Friday, December 13, 2013

The Pieces Start to Come Together

It's finally getting interesting again, guys! I'm not just under-glazing! I am still under-glazing, but that's not all I'm doing. I have fired three kiln loads of glazed work. That should mean I have three kiln loads of finished work ready to be either displayed or epoxied to bike parts. I would like to say the finished work is ready to be photographed with a nice backdrop and careful lighting, but I have accepted that professional photos aren't going to happen in 2013.

under-glazed bulbs ready for glaze spraying
One of the kilns is still hot. I will unload it tomorrow, but the other two loads came out and I started to epoxy the bike parts today. I'm still doing plenty of under-glazing, but I'm trying to prioritize the pieces that need to be epoxied first. The epoxy takes 24 hours to set, which means I have to add several days onto each multi-part piece. I can't epoxy all the pieces together at one time; I need to start with the base and work my way up.

under-glazing table
Most of this week I divided my time between under-glazing, spraying glaze (in the cold), and loading and unloading kilns. I also went to school for most of a day to prepare my winter quarter classes. It felt a bit strange being back at school, especially because most of my colleagues were doing advising and the office was pretty empty.

glazed work waiting to be loaded into kiln
Dividing my time this week was very nice, since I was able to balance the boredom and monotony of under-glazing with the freezing digits that result from loading the kiln or spraying glaze (both activities I do outside). The remedy for frozen fingers is sitting in the heat and applying underglaze. The remedy for a frozen brain is to load a kiln or spray some glaze.

sorting gears to find the best fit for various fired parts

Today, though, I was able to start putting the bike parts and the fired clay parts together. This was loads more interesting, though a little scary, since I could actually make big mistakes at this point, or discover mistakes I made weeks or months ago.

testing the fit of a gear for this top element
The first thing I had to do was match all the fired pieces with their bike parts. I ended up running back to the computer a few times to look at old pictures I had taken while I was building, just to be sure I had the right part in the right place.

I prefer the black gears (right) to the silver (left).

I've gotten a new box of bike parts from Revolution Cycles since I built the work, so I was able to make some substitutions at this point if the new part was a better fit or had a nicer surface. I also found a new way to freeze digits. I took a few gears out to the wire wheel in the garage to buff them. Happily my husband had done this for most of the parts earlier in the year and I didn't have many to clean myself.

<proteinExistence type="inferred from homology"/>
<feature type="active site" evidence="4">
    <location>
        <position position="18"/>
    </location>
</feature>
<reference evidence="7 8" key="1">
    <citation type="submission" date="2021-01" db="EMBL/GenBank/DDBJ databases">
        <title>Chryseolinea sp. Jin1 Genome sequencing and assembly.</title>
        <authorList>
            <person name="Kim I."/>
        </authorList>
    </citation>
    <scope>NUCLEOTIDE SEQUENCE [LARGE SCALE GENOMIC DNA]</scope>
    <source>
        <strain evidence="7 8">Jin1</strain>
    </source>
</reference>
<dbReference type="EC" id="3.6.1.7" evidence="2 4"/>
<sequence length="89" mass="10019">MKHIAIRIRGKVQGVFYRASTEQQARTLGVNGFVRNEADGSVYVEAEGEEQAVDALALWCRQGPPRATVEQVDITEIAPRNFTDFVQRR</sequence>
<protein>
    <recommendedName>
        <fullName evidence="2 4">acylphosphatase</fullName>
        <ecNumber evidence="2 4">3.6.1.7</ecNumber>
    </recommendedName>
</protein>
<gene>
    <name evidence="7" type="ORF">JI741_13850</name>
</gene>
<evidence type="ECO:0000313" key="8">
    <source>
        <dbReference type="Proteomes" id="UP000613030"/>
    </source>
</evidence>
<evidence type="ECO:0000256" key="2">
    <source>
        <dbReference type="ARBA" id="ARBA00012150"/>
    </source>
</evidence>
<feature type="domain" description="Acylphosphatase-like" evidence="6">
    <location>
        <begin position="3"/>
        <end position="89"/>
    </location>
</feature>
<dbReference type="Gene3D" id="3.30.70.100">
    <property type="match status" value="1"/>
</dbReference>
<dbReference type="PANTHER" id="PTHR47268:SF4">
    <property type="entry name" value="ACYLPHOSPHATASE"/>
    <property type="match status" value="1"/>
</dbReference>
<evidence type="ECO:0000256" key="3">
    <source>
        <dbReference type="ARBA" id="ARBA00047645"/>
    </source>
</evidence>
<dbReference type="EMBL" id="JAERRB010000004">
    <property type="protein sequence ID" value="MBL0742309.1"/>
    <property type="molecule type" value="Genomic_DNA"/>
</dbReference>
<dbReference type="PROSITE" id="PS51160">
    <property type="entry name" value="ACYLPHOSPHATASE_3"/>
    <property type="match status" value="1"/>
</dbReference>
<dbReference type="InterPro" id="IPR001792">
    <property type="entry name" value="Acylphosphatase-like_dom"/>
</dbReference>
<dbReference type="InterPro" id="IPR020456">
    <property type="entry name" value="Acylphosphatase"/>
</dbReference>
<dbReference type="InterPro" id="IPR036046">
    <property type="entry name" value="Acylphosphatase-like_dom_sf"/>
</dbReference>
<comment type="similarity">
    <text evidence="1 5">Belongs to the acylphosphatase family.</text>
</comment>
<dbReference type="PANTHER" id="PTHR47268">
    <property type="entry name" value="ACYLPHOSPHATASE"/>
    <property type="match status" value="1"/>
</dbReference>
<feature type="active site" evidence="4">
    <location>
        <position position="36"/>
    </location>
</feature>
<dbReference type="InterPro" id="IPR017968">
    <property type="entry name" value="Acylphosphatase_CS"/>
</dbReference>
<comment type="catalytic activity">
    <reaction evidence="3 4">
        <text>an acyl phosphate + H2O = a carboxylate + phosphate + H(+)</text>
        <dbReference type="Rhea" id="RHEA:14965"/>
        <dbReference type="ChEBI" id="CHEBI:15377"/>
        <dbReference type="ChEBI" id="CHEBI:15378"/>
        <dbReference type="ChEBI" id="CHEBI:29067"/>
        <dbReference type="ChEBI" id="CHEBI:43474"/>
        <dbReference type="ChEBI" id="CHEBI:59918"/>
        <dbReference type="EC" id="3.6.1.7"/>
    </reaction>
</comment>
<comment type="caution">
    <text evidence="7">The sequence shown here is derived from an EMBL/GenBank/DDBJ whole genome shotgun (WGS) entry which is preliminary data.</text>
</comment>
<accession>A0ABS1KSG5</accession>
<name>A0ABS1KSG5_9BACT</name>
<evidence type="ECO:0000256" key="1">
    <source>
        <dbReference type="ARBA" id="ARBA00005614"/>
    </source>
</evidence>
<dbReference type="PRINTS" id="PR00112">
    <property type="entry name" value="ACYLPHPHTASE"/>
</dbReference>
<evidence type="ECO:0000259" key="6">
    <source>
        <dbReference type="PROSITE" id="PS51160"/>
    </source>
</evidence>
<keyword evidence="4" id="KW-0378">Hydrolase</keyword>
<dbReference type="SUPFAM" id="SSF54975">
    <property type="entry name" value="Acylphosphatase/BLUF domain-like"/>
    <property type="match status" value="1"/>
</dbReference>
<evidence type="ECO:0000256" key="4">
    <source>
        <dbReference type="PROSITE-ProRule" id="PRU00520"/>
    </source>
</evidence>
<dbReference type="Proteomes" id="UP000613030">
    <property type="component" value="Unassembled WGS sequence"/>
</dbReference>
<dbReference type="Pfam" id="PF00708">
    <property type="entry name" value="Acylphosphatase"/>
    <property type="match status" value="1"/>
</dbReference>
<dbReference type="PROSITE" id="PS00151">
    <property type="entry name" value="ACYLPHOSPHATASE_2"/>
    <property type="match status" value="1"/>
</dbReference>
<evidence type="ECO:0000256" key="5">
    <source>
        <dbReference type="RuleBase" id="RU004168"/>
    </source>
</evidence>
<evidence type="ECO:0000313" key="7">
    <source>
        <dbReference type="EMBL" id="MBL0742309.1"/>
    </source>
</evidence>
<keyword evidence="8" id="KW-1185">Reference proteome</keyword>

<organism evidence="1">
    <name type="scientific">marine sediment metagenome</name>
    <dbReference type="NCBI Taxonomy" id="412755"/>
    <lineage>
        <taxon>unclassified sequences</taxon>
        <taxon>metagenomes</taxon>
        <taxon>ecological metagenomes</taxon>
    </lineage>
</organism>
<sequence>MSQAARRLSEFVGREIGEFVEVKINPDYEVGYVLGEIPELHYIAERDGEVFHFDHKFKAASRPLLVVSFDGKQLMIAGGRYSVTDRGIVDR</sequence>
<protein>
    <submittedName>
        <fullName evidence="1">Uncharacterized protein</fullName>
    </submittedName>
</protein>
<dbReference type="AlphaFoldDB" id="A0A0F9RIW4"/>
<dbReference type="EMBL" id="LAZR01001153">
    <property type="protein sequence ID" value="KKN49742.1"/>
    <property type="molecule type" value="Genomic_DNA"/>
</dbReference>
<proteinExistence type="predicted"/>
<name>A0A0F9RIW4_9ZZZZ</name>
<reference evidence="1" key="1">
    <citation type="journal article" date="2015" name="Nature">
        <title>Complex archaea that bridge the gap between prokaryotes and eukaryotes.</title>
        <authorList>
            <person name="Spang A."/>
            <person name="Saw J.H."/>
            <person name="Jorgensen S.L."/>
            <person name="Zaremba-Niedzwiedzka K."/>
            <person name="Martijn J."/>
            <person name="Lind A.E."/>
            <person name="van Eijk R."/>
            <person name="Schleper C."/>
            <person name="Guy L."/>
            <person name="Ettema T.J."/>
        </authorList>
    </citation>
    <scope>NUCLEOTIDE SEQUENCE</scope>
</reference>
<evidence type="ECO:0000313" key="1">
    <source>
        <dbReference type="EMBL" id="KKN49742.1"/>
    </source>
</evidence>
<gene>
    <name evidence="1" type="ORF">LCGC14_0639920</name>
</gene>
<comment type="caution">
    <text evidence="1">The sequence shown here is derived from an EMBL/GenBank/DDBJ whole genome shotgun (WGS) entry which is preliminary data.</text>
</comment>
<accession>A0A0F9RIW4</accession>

one of four orange bulbs to be added to this piece

Once I had tested and checked the parts, I mixed up a big batch of PC-7 (my favorite epoxy) and started sticking stuff together. The epoxy is a paste which stays pliably for a long time. This is good if I need to fix mistakes, but means that I need to be sure the pieces will stick together for a full day. I usually tape the pieces together to be sure they are positioned right, then leave the room so I won't bump them.

masking tape in place to encourage a correct fit

The stacked pieces usually don't need to be taped, since gravity will supply the pressure and my interior support helps keep the pieces from shifting sideways.

black epoxy around the main contact point for the bike gear

I usually try to err on the side of too thick when I apply epoxy, though I need to be sure the epoxy doesn't squish out the sides when I put two pieces together. Usually I can clean up any mistakes or excesses with a toothpick and some old phonebook pages. The phonebook pages don't leave fuzzies on the surface like paper towel does.

bike gear pushing into epoxy
clay form added on top of bike gear and a second layer of epoxy

This sabbatical work is supposed to be a learning process for me, and I learned something quite valuable today. I only wish I didn't have to learn by actually making the mistake. I have one piece that seemed like a good idea, but now that I've fired it, I realize I should have made some serious structural changes.

Three long ceramic forms (hopefully) being supported while epoxy cures. The green towel is acting as a cushion between the two tallest forms.

This asymmetrical piece may or may not make it out of the experimental realm. I spent at least 30 minutes trying to attach the top pieces to their gear today. I yelled at the piece about six times and I finally had to just stop and let the epoxy set as it was. The fit isn't quite right, but the major problem is my apparent disregard of physics. I guess I thought these tall forms would be held up by magic, because a small attachment at the bottom end, and at a severe angle, now seems dubious. I should have built in a few more contact points along the inside where the three long pieces naturally touch. 

I tried to add epoxy to these contact points, but I was already holding up the pieces with bubble wrap, foam and masking tape, so they wouldn't all fall down. I couldn't reach the base without wreaking more havoc on the pieces. I know some of the epoxy at the base is visible and rough, but I'm not sure how much or how rough. Tomorrow's unveiling may be filled with tears, curses or relief, who knows.

My studio is littered with epoxied pieces and potential next steps.

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